“God’s unwieldy love, which cannot be contained by our words, wants to accept all that we are and sees our humanity as the privileged place to encounter this magnanimous love. No part of our hardwiring or our messy selves is to be disparaged. Where we stand, in all our mistakes and imperfection, is holy ground. It is where God has chosen to be intimate with us and not in any way but this.”
-Father Gregory Boyle Tattoos on the Heart: The Power of Boundless Compassion
Growing up just outside the city in Baltimore County, I became familiar with the socio-economic differences and divisions present in the city as well as the presence of many men and women experiencing homelessness. I was blessed to have attended Catholic School which exposed me to the faith, taught me good virtues, and led me to discover the joy of serving my neighbor.
We often catch a glimpse of the face of God in the’ little ones’.
Although I was not practicing my faith in early college, the Lord placed a desire on my heart to travel to another country and serve others in need. Towards the end of college, on a mission trip to Haiti, I heard and received the Lord pulling me back to the faith. On this trip, I learned to look for Christ in those I was serving, loving, or being loved by. As I came back from that trip and began to engage and live my faith again, I started to take notice of the ‘little ones’. My remaining years in college as well as in recent years I have developed a hunger for justice. In becoming more aware of the fortune and privilege I’ve been given in being surrounded by supportive relationships, a good education, and so much more, I have a desire to give back and lift others that have been broken down by their circumstances.
While living in Baltimore over the past three years, I’ve been drawn to encounter men and women experiencing homelessness. Oftentimes while being at a stop light in the city and seeing someone asking for money or food, I will feel ‘cut to the heart’. I would sometimes experience this on my way home late at night during cycles of working long hours at a desk that was creating a numbness in my heart and mind. There is one stop light where I would see the same man where I believe the Lord was developing and helping me understand the longings of my heart. There was a particular humbleness about this man that I’d notice, and his sign always read, “God bless you.” I felt a desire to do something more than giving him money, but I didn’t know how or what that would entail. At this stoplight and others, I remember that I started to think about not only the material poverty these men and women were facing but also the relational poverty being experienced. I imagined that it must be hard for them to maintain a good sense of self-worth, given the way many in the world look upon them. I grew a desire to remind them of their dignity, and I thought about talking to them as a way I could help! Often while walking around my neighborhood or going out with friends, I’d be approached by someone in need asking for money. By the grace of God, I had a willingness to help despite any fears and barriers. At first, these interactions were mostly transactional-I’d either help by buying food or giving them some cash. As I grew more comfortable and confident in these interactions and with the guidance of the Holy Spirit, I’ve learned how to love and pursue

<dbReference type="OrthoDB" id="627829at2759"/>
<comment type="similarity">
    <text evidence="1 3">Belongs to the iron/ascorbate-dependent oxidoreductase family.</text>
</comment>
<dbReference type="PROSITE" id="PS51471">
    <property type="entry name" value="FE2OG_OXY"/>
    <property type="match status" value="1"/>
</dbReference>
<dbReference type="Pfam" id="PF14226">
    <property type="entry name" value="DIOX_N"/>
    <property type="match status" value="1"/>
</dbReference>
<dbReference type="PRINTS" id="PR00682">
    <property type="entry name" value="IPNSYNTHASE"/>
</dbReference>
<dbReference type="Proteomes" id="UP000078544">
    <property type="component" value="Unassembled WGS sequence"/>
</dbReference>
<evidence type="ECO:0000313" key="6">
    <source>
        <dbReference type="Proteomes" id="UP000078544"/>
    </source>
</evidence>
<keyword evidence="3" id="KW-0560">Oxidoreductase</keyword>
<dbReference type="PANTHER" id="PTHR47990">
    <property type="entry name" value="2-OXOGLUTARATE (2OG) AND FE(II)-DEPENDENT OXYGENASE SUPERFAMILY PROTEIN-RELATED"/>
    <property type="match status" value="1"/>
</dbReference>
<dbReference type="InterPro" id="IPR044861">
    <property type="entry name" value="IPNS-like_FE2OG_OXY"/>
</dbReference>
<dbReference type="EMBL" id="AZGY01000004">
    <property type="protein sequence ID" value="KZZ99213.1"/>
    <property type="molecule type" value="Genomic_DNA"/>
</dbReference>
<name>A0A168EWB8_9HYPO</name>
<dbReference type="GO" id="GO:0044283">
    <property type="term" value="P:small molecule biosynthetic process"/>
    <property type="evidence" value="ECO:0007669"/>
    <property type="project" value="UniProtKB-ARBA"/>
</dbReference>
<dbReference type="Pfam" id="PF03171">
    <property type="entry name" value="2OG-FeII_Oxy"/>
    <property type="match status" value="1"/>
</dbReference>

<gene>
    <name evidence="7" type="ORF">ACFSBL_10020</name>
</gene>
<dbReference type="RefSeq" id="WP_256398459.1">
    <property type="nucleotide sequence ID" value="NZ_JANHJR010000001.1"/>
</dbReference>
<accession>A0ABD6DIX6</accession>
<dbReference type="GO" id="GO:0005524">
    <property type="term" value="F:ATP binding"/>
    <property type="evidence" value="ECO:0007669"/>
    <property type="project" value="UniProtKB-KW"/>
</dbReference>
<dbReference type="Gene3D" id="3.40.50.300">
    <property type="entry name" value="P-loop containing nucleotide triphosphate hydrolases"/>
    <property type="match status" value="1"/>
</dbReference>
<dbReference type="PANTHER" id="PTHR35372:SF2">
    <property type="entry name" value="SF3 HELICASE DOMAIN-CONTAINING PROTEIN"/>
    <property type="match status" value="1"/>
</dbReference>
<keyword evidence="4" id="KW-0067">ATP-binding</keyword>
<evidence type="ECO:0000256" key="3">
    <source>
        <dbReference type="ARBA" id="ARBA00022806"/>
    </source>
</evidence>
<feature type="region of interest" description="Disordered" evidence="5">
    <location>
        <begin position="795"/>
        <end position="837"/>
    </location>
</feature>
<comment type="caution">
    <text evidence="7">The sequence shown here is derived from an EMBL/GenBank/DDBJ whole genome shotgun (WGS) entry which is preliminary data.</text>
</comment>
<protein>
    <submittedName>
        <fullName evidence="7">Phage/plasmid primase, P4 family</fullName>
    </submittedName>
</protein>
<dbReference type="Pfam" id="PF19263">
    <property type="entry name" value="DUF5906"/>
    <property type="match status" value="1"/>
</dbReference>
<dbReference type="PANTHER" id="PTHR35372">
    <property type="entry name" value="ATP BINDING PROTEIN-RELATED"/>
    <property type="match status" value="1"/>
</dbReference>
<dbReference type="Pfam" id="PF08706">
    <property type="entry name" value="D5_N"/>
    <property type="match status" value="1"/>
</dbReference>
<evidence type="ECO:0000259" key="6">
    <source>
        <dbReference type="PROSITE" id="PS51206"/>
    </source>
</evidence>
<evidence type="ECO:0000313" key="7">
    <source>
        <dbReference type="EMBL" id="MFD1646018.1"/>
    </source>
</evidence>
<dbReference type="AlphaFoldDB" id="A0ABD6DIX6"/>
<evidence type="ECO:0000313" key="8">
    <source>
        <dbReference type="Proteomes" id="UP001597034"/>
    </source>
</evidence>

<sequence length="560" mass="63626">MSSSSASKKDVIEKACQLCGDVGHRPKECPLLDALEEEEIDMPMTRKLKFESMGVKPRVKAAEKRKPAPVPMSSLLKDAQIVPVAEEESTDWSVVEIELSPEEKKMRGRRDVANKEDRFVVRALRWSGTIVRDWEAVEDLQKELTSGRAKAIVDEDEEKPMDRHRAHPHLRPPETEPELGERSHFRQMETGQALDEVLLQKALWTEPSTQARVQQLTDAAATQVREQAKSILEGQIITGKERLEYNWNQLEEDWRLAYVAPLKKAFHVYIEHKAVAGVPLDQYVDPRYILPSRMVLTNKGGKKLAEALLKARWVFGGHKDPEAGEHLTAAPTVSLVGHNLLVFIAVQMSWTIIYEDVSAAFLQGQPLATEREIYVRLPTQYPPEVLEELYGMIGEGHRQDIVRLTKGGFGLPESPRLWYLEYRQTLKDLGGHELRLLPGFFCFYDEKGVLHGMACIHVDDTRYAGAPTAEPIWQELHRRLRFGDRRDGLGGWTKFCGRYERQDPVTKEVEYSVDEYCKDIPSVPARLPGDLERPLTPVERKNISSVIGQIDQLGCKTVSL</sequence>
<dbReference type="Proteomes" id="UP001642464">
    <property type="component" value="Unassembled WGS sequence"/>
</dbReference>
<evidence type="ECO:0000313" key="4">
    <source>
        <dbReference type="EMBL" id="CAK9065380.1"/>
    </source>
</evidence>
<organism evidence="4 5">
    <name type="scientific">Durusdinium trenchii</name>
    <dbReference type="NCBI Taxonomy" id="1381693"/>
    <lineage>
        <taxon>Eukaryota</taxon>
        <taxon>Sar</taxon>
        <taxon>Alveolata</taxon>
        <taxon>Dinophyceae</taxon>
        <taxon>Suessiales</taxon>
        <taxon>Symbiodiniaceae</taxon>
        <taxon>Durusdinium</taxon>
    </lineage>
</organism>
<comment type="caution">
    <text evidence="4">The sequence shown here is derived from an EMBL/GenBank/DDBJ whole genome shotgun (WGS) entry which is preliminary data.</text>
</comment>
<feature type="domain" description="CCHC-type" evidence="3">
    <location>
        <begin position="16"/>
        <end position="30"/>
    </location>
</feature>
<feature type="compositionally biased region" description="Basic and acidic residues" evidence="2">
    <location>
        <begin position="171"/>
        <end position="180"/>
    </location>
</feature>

relationships in these encounters rather than just providing immediate resources.
I’ve been volunteering with Source of All Hope for the last year. It is during this time and the many encounters I’ve had with the poor living in the streets of Baltimore, I’ve come to find that Christ is truly present in the hungry, sick, impoverished, oppressed, and imprisoned.
“Truly I tell you, whatever you have done for one of the least of these brothers and sisters of mine, you did for me.” -Matthew 25:40.
I have come to recognize that I too, am poor. Navigating and moving through various trials in my early adulthood, I’ve come to recognize my spiritual poverty and need for God’s love, grace, and formation. Despite my faults and failures, I realize that God still loves me even in all my messiness. Through these discoveries of my own poverty and weakness, I responded boldly to God’s call to give Him a year of my life to learn to live meekly and learn to depend more on Him.
I hope that this mission year will be a time of healing for me, and I will continue to grow closer to the Lord. I hope to be able to remind and help ground my friends on the street of their identities as beloved children of God. Knowing the truth of our identity empowers us to pursue God and His desires for us. The pursuit of a deeper relationship with God yields grace and strength to make sometimes hard, but good changes in our lives. I hope to continue to build authentic relationships with the men and women experiencing homelessness in Baltimore, understand their obstacles, and walk with them in their joys and struggles. I hope to teach them that Christ is always with them. I hope that the Lord will use me to express His magnanimous love for His sons and daughters and I look forward to the ways I will experience God’s magnanimous love through my friends on the streets.
As part of my mission year I am looking forward to living in solidarity with the poor, learning simplicity, and dependence on others for my material needs. I cannot live this mission year without financial support and would be so thankful to have you as part of my mission support team.
If you are interested in hearing more about my mission year or would like to join my support team you can contact me at email@example.com, 443-768-7507, or click the link at the top of this page to join my support team.